April 26 River Cleanup Event

Hello Everyone,

The 3rd Annual Namekagon River Cleanup will be held on Saturday, April 26th!
Last year was a huge success and we anticipate another great cleanup event.
We will be gathering at the DNR boat landing in Hayward (on Highway 27).
Whether you can spend an entire day or just a couple of hours we need your help.  We are looking for volunteers to:
  • Clean up the river (8AM-3PM)
  • Shuttle other volunteers and gear (8AM-10:30AM)
  • Assist signing in volunteers and distributing equipment (7:30AM-9:30AM)
  • Be a morning and/or afternoon lead for a landing (8AM-11:30AM and/or 11:30AM-3:00PM)
If you are interested in joining us, please register no later than April 16th by calling Hayward Fly Fishing at (715) 634-8149.  A limited number of canoes, lifejackets, and paddles are available. Please share with anyone who may be interested in volunteering on the Namekagon River.
**If we need to cancel due to weather or unsafe river conditions the cleanup will be held Saturday, May 3rd.** 
Thank you,
Branda Thwaits
St. Croix Natonal Scenic Riverway
Wendy Williamson
Namekagon River Partnership
Hayward Fly Fishing

October 19th Watershed Tour

On Saturday, October 19th, the Watershed Team hosted a tour of the upper Namekagon River for watershed stakeholders.  Dave Thorson, Down to Earth Tours, kindly provided a van to facilitate discussions.  A tour map and list of sites can be downloaded NRP 10-19-13 Tour Sites (requires Adobe Reader).

Click on images (below) to enlarge.

Tour Objectives:

  • Meet and greet stakeholders; promote stakeholder communication
  • Familiarize stakeholders with selected sites within upper Namekagon River Watershed
  • Introduce NRP proposal for watershed study (hydrology, water quality, etc.)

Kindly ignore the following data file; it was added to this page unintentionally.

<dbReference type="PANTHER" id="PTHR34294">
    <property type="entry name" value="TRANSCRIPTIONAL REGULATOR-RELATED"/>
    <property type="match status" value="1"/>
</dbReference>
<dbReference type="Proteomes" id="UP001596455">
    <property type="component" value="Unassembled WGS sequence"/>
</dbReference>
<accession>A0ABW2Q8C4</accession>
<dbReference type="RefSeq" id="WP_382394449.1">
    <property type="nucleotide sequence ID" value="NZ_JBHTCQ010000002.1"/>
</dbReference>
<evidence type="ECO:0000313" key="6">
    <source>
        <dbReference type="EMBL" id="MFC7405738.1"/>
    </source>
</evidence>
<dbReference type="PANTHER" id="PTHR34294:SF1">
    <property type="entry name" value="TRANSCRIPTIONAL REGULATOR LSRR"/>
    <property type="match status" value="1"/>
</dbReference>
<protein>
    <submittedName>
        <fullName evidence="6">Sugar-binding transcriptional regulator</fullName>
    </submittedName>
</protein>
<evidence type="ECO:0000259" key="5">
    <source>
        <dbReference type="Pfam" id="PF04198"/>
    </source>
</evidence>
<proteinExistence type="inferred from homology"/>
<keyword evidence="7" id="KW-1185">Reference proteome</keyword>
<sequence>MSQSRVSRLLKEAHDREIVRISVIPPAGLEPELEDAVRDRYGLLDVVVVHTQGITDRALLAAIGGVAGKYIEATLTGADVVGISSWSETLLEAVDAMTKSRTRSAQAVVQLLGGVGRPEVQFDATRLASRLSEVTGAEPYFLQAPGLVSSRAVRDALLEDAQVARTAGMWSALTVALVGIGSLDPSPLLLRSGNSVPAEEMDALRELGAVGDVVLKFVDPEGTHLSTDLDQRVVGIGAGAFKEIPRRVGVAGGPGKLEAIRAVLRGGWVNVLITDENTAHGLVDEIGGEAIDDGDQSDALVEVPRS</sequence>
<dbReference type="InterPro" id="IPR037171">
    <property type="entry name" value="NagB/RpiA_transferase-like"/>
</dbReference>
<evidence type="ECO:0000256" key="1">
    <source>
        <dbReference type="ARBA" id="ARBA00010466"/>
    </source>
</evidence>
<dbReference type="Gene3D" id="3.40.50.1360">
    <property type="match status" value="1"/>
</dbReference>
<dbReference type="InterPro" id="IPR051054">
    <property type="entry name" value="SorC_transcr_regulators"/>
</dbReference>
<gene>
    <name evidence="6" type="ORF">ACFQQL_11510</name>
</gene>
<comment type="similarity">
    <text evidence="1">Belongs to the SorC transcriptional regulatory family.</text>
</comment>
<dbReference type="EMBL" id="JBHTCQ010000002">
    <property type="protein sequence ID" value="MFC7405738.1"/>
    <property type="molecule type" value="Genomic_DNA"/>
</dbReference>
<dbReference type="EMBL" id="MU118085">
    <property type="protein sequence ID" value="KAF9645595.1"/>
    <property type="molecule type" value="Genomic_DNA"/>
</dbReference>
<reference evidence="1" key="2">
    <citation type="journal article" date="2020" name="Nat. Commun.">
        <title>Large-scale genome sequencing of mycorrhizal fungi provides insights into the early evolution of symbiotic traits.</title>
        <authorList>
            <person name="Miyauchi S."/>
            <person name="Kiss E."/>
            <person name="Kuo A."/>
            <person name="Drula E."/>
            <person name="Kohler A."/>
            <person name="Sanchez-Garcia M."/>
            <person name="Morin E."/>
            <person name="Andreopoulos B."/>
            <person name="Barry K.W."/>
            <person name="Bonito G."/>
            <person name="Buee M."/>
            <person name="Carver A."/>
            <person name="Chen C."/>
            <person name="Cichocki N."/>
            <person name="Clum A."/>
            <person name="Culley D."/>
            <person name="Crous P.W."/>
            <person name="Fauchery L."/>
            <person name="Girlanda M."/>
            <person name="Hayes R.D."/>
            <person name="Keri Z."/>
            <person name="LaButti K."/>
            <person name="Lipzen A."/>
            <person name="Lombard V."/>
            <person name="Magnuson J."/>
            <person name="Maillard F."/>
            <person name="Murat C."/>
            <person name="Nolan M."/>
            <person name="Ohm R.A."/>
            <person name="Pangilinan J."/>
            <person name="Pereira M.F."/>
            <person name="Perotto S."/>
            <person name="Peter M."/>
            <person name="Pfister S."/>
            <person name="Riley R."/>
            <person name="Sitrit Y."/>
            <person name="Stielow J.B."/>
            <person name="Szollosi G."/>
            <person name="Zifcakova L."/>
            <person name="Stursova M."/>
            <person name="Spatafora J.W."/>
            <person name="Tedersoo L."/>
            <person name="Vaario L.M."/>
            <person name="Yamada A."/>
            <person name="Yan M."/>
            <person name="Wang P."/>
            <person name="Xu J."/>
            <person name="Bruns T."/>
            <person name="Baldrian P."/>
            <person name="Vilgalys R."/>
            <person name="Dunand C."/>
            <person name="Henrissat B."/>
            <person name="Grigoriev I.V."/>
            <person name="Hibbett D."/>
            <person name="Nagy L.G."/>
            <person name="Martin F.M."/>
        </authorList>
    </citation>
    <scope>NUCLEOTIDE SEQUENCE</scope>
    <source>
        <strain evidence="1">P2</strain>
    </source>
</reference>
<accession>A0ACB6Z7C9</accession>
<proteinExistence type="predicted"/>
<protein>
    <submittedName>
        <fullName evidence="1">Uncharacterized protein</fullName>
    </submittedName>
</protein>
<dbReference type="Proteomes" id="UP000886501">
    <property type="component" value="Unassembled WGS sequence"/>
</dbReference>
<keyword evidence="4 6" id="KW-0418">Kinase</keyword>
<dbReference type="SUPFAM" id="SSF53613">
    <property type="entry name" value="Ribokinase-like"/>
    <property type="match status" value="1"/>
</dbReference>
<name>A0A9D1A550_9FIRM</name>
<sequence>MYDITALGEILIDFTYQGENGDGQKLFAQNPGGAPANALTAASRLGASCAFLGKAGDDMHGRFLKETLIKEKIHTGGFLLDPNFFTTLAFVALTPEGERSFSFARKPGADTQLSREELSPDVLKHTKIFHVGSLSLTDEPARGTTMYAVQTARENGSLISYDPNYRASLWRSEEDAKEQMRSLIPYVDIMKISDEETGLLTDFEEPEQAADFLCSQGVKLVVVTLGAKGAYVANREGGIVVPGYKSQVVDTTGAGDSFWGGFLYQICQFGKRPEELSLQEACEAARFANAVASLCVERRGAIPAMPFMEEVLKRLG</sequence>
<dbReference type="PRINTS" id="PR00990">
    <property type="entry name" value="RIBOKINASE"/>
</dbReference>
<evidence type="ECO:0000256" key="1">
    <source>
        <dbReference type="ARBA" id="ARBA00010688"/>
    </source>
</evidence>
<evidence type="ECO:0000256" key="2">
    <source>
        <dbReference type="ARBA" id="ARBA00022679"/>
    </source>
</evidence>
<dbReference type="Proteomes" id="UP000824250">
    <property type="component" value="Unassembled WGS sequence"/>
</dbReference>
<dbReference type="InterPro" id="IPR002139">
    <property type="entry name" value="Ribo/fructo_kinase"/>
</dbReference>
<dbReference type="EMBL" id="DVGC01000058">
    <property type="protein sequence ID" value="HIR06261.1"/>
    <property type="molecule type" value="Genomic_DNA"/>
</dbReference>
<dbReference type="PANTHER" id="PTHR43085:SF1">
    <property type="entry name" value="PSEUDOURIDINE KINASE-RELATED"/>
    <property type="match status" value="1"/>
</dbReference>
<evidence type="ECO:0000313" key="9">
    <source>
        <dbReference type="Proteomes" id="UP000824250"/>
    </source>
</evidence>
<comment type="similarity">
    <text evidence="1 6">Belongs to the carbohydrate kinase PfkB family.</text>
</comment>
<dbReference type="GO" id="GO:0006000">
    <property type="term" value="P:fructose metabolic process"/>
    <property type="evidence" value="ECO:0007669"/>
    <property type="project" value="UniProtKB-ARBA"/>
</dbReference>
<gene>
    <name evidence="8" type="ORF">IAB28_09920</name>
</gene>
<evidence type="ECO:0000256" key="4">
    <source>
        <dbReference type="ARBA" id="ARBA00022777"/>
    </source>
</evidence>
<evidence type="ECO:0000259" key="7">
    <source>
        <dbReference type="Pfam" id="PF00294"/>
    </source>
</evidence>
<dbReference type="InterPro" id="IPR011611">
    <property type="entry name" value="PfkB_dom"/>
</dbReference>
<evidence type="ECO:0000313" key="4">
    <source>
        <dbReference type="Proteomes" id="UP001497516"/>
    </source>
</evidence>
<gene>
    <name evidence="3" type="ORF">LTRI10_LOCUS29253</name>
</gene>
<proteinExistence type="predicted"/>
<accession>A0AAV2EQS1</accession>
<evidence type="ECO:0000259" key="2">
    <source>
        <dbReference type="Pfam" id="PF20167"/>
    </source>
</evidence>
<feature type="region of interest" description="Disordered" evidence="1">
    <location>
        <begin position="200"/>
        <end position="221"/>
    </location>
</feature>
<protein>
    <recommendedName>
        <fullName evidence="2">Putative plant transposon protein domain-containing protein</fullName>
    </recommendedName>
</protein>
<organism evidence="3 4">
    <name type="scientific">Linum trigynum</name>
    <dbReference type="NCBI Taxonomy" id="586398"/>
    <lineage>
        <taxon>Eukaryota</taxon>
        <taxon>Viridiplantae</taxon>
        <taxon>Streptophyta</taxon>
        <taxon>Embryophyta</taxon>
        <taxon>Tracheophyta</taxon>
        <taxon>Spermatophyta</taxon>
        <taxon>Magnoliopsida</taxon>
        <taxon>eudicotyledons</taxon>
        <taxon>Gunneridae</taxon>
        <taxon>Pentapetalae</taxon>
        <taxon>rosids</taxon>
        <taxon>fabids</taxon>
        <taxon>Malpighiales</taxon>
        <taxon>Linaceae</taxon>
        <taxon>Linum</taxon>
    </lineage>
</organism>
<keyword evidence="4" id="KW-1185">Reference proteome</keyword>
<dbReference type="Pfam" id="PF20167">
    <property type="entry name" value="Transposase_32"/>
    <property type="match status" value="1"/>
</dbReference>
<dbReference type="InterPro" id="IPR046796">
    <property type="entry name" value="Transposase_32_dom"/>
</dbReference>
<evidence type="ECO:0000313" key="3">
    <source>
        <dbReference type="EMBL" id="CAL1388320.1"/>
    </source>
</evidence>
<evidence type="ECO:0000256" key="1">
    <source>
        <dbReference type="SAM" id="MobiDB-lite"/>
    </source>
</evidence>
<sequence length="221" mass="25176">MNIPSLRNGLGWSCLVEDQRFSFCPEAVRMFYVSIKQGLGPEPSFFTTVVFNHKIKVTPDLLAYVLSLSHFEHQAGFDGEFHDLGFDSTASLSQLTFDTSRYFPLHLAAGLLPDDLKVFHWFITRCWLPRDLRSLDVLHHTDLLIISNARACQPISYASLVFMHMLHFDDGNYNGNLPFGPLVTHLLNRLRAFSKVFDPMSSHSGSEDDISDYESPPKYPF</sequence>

• Sound out interest in fall 2014 Namekagon Watershed Stakeholder Roundtable

IMG_0975On this tour, we had representatives from Bayfield County, Couderay Waters Regional Land Trust, Namekagon River Partnership, Sigurd Olson Environmental Institute, Trout Unlimited (Wild Rivers Chapter), Wisconsin Department of Natural Resources, and WOJB join us.

 

The first of nine tour sites wIMG_0977as the source of the Namekagon River at the dam at Lake Namakagon. This dam is owned by United States Forest Service. At this site both the river and the lake are warm-water fish habitat.  During the summer months the river below is usually too warm for even brown trout.

 

IMG_0979Lake Namakagon is a large natural, drainage lake, but the water level is enhanced on the order of 3 feet by the dam.  There has been a dam at or near this site since the early 1880s. The lake and surrounding area are extraordinarily important to the Namekagon River and its watershed.

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The second tour stop was Cap Creek, the most important site pertaining to the cooling effects of groundwater. This  area (also known as Schultz Springs), once was a private trout hatchery complete with ponds and a total re-channelization of the original Cap Creek.  IMG_0981

There is some indication that Namekagon was even diked off on the south bank.  Massive amounts of cold groundwater finds its way to the surface here. The Namekagon really is not a trout stream above here.  Due to Cap Creek and similar cold-water tributaries and springs, the next 18 miles of the river are up-graded to “ trout-water.”

 

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This is an image of Cap Creek as we face the Namekagon River (the river is flowing right to left). In 2003-04 the WDNR and NPS worked jointly to restore the stream to a facsimile of its old bed, resulting in a tremendous increase in brook trout habitat. Techniques used had been field-tested on Hatchery Creek in Hayward, almost 20 years earlier.

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At our next stop, the real-time Namekagon River telemetry gauge is located at a bridge site on Leonard School Road. The on-going operation of this gauge is critical to watershed-level studies of surface and groundwater hydrology that are anticipated. Flow volumes and water temperature can be seen here: http://waterdata.usgs.gov/usa/nwis/uv?05331833